“Advantages of this include: the rear triangles have similar geometry and consequently they respond symmetrically to stress. Moreover, having two different connection points between seatstays and seat tube disperses and offloads the energy received through the rear axle. The result is the seat tube being able to absorb this energy in a more efficient way.”
As with other Pinarello, the down tube and bottom bracket are also asymmetric – they're offset towards the drive-side – designed to handle the different forces applied to either side of the frame as a result of the positioning of the drivetrain.
As previously, the Grevil F has mounting mounts on the underside of the down tube (as well as in the normal positions inside the main triangle) a removable front derailleur mount, and an Italian threaded bottom bracket. Speaking of the bottom bracket, Pinarello claims an 8% increase in stiffness in that area over the previous model.
Unlike the Pinarello Dogma road bike which has a seatpost clamp at the rear of the seat tube, the Grevil F has a dedicated clamp in front of the seatpost, sunk into the top tube, where mud and dust are less likely to be an issue. This is the same position as you’ll see on Pinarello’s Prince road bike.
One thing the Grevil F doesn’t have is a multitude of mounts. Aside from the extra bottle cage mounts mentioned above, there's nothing for carrying extra loads. As Pinarello is keen to point out, this is a bike designed for speed rather than for overnight adventure.
In terms of materials, Pinarello says, “For the Grevil F, the perfect mix of different types of HM (high modulus) and HT (high tensile strength) fibre are used in different areas of the frame to achieve the ultimate balance of rigidity and vibration absorption.”
The Grevil F uses T700 carbon fibre from Toray. Unlike at the first launch in 2018, there’s no mention of a higher modulus Torayca T1100 Carbon 1K Dream Carbon model.
Although it has become more subtle in recent years, there’s still a distinct wave in the Onda fork found on the Dogma F road bike. The wave is less noticeable on the Grevil F’s Onda fork but it’s still visible. Pinarello claims that this helps with shock/vibration damping.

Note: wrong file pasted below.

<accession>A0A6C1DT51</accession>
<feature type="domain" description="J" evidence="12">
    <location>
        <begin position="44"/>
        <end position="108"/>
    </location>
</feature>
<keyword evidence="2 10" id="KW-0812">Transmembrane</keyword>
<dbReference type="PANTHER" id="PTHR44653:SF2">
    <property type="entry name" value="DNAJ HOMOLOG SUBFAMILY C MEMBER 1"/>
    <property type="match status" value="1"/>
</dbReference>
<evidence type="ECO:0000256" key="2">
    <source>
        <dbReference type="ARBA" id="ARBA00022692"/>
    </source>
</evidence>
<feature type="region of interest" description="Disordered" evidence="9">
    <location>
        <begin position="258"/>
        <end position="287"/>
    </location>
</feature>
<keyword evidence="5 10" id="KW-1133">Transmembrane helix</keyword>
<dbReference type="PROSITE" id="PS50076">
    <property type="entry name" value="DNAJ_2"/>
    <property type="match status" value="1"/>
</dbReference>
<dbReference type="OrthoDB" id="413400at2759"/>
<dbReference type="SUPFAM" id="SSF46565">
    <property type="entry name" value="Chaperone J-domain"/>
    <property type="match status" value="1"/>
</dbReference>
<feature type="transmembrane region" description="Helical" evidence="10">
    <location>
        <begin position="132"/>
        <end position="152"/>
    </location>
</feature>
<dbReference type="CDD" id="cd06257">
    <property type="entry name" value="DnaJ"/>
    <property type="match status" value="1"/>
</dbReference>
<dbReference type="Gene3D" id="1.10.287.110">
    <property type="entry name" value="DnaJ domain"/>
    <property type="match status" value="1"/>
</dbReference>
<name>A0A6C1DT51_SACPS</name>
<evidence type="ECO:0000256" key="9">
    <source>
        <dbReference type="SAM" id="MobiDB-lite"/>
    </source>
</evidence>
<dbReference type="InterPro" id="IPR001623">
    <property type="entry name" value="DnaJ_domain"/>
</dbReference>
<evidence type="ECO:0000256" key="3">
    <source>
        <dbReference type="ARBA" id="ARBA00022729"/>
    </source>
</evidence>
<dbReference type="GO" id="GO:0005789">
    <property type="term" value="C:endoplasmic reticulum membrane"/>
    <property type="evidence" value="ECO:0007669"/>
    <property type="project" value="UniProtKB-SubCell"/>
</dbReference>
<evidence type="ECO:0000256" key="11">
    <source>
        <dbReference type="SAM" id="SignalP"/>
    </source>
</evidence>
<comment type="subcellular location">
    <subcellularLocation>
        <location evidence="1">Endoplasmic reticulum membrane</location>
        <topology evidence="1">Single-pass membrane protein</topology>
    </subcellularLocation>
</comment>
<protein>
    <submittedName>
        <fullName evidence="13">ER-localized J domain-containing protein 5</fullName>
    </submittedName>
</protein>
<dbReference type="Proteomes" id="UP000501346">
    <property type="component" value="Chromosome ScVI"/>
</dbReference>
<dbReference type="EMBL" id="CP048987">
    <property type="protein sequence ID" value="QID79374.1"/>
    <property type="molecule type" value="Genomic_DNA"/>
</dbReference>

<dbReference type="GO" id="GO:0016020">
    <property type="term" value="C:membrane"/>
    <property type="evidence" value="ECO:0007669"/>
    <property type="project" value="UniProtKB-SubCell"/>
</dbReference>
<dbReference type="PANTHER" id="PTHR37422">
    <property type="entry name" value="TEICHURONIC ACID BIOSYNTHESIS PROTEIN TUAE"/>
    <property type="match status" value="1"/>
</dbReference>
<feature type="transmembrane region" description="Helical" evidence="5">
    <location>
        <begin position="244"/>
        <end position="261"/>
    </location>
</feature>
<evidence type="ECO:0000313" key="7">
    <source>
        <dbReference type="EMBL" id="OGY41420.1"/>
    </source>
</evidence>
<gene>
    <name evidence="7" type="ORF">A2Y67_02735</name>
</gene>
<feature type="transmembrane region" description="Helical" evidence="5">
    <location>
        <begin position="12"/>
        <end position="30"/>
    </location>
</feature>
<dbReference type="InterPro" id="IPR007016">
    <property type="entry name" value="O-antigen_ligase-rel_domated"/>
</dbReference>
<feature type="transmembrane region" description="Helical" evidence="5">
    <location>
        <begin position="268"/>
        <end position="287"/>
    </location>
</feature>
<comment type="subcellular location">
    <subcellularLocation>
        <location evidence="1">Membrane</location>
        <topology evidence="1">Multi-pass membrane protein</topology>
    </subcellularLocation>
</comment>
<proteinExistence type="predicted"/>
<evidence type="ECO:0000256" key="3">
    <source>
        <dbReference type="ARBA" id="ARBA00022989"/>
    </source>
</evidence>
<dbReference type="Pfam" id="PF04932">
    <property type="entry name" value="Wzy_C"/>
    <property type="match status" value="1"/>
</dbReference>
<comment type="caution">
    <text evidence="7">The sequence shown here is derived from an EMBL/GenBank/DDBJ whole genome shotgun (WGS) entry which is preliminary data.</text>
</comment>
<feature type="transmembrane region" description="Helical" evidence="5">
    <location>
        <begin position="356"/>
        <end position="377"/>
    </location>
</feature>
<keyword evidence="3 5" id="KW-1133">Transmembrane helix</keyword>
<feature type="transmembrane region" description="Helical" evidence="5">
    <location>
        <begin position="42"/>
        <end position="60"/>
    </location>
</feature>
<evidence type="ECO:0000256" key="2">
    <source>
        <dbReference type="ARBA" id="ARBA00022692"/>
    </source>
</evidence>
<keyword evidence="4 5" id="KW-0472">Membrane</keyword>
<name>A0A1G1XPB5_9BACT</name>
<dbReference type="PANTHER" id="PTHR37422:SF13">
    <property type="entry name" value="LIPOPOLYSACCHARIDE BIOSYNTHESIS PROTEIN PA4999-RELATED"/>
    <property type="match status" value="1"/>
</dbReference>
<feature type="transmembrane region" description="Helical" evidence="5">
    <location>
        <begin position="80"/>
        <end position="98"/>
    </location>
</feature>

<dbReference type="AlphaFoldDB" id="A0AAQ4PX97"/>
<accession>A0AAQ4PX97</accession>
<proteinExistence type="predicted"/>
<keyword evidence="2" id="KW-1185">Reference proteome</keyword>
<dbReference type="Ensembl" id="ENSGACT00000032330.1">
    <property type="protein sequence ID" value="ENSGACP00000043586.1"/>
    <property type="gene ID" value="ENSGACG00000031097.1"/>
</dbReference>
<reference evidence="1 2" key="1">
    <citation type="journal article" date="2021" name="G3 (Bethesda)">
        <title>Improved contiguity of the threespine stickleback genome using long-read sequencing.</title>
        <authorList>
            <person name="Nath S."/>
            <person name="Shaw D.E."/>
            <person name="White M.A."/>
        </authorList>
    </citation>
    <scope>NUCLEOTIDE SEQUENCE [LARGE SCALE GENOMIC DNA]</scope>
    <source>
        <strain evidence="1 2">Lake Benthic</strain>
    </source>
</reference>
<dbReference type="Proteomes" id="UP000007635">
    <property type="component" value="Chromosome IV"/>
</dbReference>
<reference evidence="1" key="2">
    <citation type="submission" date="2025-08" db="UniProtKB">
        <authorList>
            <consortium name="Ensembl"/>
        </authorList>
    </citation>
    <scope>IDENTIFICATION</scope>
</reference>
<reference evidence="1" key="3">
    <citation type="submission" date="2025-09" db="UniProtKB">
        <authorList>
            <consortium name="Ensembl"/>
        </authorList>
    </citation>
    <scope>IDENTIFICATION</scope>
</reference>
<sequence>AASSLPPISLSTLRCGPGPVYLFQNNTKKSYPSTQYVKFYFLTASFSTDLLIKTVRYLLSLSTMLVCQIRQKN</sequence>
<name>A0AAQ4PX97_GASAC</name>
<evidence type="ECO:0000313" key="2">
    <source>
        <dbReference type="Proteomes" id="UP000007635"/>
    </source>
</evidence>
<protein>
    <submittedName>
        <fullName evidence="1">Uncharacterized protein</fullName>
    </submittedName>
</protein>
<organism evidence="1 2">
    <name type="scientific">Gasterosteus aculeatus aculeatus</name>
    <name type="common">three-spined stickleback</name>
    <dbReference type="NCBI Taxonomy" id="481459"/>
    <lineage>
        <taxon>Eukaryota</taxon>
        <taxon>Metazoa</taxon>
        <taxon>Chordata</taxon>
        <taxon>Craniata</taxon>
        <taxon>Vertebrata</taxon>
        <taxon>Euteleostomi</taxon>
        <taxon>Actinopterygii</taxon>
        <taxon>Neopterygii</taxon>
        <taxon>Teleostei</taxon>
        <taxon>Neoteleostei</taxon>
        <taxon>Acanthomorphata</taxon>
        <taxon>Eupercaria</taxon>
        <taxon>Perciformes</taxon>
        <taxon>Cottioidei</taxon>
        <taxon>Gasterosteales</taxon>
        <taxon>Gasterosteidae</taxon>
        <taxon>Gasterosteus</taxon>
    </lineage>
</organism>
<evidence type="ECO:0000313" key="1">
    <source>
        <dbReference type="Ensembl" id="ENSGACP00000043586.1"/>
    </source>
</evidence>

The fork rake (the amount the front hub is offset from the centre of the fork steerer) has also been increased from 50mm to 55mm on some sizes, “improving the bike stability in rough terrain”
“[The Onza fork] offers excellent vibration damping while still being extremely lightweight, and without the inevitable power losses that are caused by the insertion of shock-absorbing elements,” according to Pinarello.
Pinarello says that one of the main objectives of the Grevil F project was to increase versatility by making the frame compatible with a wide range of wheels and tyres.
As previously, the Grevil F takes with a 100mm x12mm thru-axle at the front and a 114 x 12mm thru-axle at the rear.
It can take tyres up to 50mm wide on 700c wheels, and mountain bike tyres up to 2.1in (53mm) on 650b wheels. The previous generation Pinarello Dogma F could take 700c tyres up to 42mm.
Pinarello claims that a Grevil F frame (size 53) weighs 1,090g (unpainted). The Onda fork is a claimed 500g.
A complete Grevil F bike (size 53, no pedals), built up with a Campagnolo Ekar gravel-specific groupset and Princeton Grit 4540 wheels, is a claimed 8.55kg
The same bike with Fulcrum Rapid Red 500 wheels is a claimed 8.85kg.
At present, all we know is that the price of the Grevil F with a Campagnolo Ekar groupset will cost £5,300 and that bikes will be available from today.
Mat has been in cycling media since 1996, on titles including BikeRadar, Total Bike, Total Mountain Bike, What Mountain Bike and Mountain Biking UK, and he has been editor of 220 Triathlon and Cycling Plus. Mat has been road.cc technical editor for over a decade, testing bikes, fettling the latest kit, and trying out the most up-to-the-minute clothing. We send him off around the world to get all the news from launches and shows too. He has won his category in Ironman UK 70.3 and finished on the podium in both marathons he has run. Mat is a Cambridge graduate who did a post-grad in magazine journalism, and he is a winner of the Cycling Media Award for Specialist Online Writer. Now pushing 50, he's riding road and gravel bikes most days for fun and fitness rather than training for competitions.